Playing Chicken at the Brink

“Did Seoul just win a terrifying game of chicken?” This question (from a Tweet by Beijing-based Globe & Mail correspondent Mark Mackinnon) was on many minds this week. On Monday, December 20, 2010, the South Korean military completed a provocative 94-minute live-fire drill as part of its military exercise on Yeonpyeong Island. Despite threats of a deadly response, North Korea failed to take action.

A month earlier, a similar exercise prompted North Korea to launch a deadly artillery barrage on the island, destroying the homes of villagers and leaving two civilians and two soldiers dead, many others wounded.

DPRK: Stop shooting into our territorial waters!

ROK: Stop shooting onto our islands!

DPRK: You do that again and we’ll shoot harder!

ROK: Just go ahead! Make our day!

A game of chicken—for those unfamiliar with this North American idiom—is a contest of wills in which competitors try to demonstrate their opponents’ cowardice (chicken = coward) by forcing them to back down first. It can be as innocent as children staring into each other’s eyes until one of them blinks, or as deadly as two cars speeding toward each other until one driver swerves to avoid a head-on collision.

The “winner” in a game of chicken is the player demonstrating the most reckless, suicidal disregard for outcomes; Or the player confident enough to guess when the opponent is bluffing. Intelligence rarely plays more than a peripheral role, since intelligent people don’t play games of chicken.

During the Cuban missile crisis of October 1962, it was said that Soviet leader Khrushchev “blinked first” when he withdrew nuclear missile installations from Cuban soil. By threatening all-out nuclear war, US President Kennedy had won a strategic game of chicken.

But as we now know, that wasn’t really a game of chicken at all! The USSR was responding to the deployment of more than 100 US-built missiles in Europe that could strike Russia with nuclear warheads. As a result of back-channel negotiations, these US missiles were removed as part of a deal for the removal of USSR missiles from Cuba.

Far from a game of chicken, this was a well-orchestrated case of brinkmanship. Brinkmanship is a willingness to expose oneself to major risk in order to achieve some purposeful outcome. Used by governments, this is not a game, but a political tactic. If there is a “winner” in brinkmanship, it is not the most reckless player, but the one who has achieved a specific goal. The point of brinkmanship, however, is to illustrate that a “win” by either side is impossible. Taking a conflict over the brink will result in unacceptable losses by both sides.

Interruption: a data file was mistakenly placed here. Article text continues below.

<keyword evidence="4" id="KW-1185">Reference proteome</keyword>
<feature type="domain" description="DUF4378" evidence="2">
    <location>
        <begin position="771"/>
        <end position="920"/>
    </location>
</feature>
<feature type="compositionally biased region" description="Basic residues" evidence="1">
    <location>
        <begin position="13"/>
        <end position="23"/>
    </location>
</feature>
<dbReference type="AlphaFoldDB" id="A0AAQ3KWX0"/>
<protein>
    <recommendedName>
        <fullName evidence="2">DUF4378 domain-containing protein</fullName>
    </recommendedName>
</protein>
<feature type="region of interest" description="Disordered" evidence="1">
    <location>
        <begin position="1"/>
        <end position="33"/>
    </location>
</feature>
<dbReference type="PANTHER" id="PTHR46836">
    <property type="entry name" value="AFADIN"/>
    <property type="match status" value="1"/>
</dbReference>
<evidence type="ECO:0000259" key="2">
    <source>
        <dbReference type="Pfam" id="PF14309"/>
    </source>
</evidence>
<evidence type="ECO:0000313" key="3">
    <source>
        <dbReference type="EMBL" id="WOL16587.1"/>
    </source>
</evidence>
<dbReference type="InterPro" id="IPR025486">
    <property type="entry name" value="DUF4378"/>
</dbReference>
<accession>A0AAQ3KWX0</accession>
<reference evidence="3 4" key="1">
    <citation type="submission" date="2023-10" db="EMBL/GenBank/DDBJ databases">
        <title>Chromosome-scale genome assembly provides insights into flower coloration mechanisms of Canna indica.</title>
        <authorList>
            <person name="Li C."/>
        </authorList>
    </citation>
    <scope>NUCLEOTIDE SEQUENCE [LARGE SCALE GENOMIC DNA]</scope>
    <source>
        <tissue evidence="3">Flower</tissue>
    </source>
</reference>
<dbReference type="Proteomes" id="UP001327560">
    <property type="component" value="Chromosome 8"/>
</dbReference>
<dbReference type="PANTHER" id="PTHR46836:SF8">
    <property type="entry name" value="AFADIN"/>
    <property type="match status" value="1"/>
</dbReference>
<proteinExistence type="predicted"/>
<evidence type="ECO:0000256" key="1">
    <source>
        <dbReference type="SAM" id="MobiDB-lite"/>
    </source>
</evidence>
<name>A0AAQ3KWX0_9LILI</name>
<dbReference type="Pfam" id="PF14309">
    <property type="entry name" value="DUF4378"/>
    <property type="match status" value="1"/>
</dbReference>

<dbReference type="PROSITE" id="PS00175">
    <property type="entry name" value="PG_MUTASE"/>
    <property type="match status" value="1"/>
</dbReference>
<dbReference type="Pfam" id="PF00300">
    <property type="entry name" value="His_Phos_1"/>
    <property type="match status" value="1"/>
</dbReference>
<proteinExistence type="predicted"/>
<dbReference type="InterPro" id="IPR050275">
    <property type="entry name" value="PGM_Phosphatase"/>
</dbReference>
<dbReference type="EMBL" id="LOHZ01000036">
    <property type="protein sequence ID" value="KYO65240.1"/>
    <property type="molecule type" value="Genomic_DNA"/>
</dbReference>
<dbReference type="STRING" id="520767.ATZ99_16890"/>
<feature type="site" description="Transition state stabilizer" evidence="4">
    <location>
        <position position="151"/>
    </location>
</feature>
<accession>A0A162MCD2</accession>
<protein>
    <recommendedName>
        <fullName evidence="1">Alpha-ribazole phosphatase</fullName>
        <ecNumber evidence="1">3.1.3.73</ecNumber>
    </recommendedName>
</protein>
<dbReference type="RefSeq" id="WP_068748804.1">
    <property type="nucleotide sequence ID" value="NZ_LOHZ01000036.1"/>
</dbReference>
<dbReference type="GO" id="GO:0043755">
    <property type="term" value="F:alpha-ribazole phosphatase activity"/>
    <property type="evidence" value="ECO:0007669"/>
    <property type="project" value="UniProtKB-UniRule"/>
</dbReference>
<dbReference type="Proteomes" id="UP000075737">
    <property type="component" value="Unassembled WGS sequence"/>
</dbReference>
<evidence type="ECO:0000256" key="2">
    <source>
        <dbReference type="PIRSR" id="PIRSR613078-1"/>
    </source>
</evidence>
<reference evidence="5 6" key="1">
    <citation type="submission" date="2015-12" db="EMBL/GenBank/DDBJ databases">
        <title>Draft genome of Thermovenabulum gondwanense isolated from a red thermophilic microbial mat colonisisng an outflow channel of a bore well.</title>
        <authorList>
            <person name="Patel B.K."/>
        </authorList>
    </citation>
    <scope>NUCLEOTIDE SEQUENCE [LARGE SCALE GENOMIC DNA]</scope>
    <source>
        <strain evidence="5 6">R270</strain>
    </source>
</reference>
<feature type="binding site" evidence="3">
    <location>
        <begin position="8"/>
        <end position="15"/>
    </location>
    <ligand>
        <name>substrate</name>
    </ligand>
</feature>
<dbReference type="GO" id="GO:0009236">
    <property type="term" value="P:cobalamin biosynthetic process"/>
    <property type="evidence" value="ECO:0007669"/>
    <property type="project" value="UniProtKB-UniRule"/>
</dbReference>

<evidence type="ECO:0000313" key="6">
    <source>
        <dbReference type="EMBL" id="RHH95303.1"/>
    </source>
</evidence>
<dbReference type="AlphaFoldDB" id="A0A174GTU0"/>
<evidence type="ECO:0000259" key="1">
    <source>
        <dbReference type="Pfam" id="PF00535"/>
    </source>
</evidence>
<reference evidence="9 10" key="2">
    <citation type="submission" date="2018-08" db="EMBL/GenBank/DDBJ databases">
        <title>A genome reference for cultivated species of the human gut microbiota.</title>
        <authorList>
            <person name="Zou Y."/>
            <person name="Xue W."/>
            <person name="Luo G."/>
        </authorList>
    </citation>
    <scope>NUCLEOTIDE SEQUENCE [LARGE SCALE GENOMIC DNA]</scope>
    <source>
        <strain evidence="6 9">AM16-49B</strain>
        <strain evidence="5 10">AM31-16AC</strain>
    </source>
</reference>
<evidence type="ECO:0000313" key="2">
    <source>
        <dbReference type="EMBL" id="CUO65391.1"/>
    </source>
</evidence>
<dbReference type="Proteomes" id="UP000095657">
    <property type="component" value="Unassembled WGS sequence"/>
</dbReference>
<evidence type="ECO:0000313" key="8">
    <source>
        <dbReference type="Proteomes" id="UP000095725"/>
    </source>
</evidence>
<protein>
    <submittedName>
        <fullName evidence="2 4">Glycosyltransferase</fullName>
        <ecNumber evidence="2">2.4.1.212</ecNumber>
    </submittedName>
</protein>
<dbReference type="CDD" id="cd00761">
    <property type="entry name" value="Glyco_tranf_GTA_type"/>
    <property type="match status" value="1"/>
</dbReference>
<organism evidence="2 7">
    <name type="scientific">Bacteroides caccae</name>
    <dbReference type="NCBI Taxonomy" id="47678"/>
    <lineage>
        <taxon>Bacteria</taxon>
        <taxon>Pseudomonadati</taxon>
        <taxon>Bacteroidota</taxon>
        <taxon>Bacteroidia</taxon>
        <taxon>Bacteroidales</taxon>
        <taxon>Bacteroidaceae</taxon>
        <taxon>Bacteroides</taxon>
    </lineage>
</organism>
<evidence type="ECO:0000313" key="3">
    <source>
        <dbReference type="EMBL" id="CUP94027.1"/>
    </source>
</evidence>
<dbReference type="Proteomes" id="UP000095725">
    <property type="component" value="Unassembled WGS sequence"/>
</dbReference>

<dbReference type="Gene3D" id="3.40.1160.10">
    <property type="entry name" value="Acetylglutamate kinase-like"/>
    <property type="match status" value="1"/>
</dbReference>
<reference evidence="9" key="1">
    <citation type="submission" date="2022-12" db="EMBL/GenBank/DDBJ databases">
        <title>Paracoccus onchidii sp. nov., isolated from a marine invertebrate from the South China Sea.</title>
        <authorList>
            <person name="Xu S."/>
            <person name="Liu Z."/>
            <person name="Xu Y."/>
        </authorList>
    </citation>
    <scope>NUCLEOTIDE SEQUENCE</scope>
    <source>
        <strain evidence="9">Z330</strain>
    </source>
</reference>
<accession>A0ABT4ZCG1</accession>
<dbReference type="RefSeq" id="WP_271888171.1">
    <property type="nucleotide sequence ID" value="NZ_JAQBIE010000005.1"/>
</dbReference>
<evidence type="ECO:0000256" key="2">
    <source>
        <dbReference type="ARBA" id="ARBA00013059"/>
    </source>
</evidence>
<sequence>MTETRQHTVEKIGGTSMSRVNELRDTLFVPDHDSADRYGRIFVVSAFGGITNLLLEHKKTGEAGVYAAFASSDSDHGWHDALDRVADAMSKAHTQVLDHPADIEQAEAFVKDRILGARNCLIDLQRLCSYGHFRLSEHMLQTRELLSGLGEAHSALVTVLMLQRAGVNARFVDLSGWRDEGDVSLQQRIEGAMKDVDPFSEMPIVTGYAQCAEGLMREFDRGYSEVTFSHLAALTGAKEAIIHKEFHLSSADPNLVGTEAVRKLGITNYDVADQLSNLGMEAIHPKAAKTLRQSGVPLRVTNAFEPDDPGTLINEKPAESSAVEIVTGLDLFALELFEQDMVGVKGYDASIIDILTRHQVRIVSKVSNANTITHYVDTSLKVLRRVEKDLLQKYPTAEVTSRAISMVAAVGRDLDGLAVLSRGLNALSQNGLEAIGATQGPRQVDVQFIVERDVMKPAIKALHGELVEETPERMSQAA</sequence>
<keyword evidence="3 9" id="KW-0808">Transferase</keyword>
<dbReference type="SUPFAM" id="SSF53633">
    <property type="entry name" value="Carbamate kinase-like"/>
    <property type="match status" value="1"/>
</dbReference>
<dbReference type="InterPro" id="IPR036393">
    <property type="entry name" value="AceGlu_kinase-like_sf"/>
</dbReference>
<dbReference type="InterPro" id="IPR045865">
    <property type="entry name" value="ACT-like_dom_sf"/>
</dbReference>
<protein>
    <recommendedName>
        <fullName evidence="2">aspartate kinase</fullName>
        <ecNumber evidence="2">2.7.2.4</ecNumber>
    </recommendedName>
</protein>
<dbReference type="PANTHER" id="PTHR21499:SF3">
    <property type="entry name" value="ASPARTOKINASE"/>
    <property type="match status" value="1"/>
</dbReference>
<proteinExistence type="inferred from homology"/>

In an unequal contest of power, brinkmanship favours the side that has the least to lose. This fact alone has made the DPRK masters of brinkmanship. And being the most sanctioned country in the world has strengthened their hand. Raising the spectre of war and destruction does not strike fear into the hearts of North Korean citizens (or affect their stock values) nearly as much as it does citizens of South Korea. Brinkmanship has been used effectively to show defiance and unity of purpose, to extract information, to test defenses, to distinguish the enemy’s rhetoric from actionable warnings, or just to make visible their lines in the sand.

So to answer your question, Mark: No, Seoul did not win a terrifying game of chicken—unless they were playing solitaire.

There was no need for North Korea to react to the latest live-fire exercise at Yeonpyeong Island. They had already demonstrated a willingness to defend their territory during the last round. Their brinkmanship had already achieved its purpose: to re-focus American attention to the North Korean issue and to expose South Korea’s empty cupboard of options.

If the only response that South Korean President Lee Myung Bak (LMB) and US President Barack Obama can muster is further military escalation, their dismal political weaknesses are laid bare. These weaknesses became even more apparent during the deadlocked UN Security Council’s deliberations on the matter over the weekend.

The DPRK’s decision not to engage a second time at Yeonpyeong coincided with the farewell from Pyongyang of New Mexico Governor Bill Richardson, following four days of unofficial, but high-level meetings. The DPRK is willing to return to Six Party Talks. They are willing to allow the return of IAEA inspectors to their nuclear facilities. And they are ready to sell 12,000 fresh nuclear fuel rods (enough to build 8-10 nuclear bombs) to the ROK.

These offers are “nothing but a trick to justify their illegal uranium enrichment program,” opines an LMB staffer. Besides, according to the Los Angeles Times, Seoul is sending “a more subtle but nonetheless determined message.”

On Tuesday, after years of refraining from a practice that had irked the North, ROK officials (protected by a contingent of South Korean marines) joined church members in lighting a 30-meter-tall steel Christmas tree covered with 100,000 LED lights on top of the 155-meter Aegibong Peak in Gimpo, Gyeonggi. The “tree” is visible to North Koreans living near the DMZ, and was part of an anti- cross-border-propaganda agreement reached between South and North in 2003.

If the North shoots at the tower, Minister of National Defense Kim Kwan Jin told the ROK National Assembly, “We’ll retaliate decisively to take out the source of any shelling.”

Way to play chicken all by yourself, LMB!

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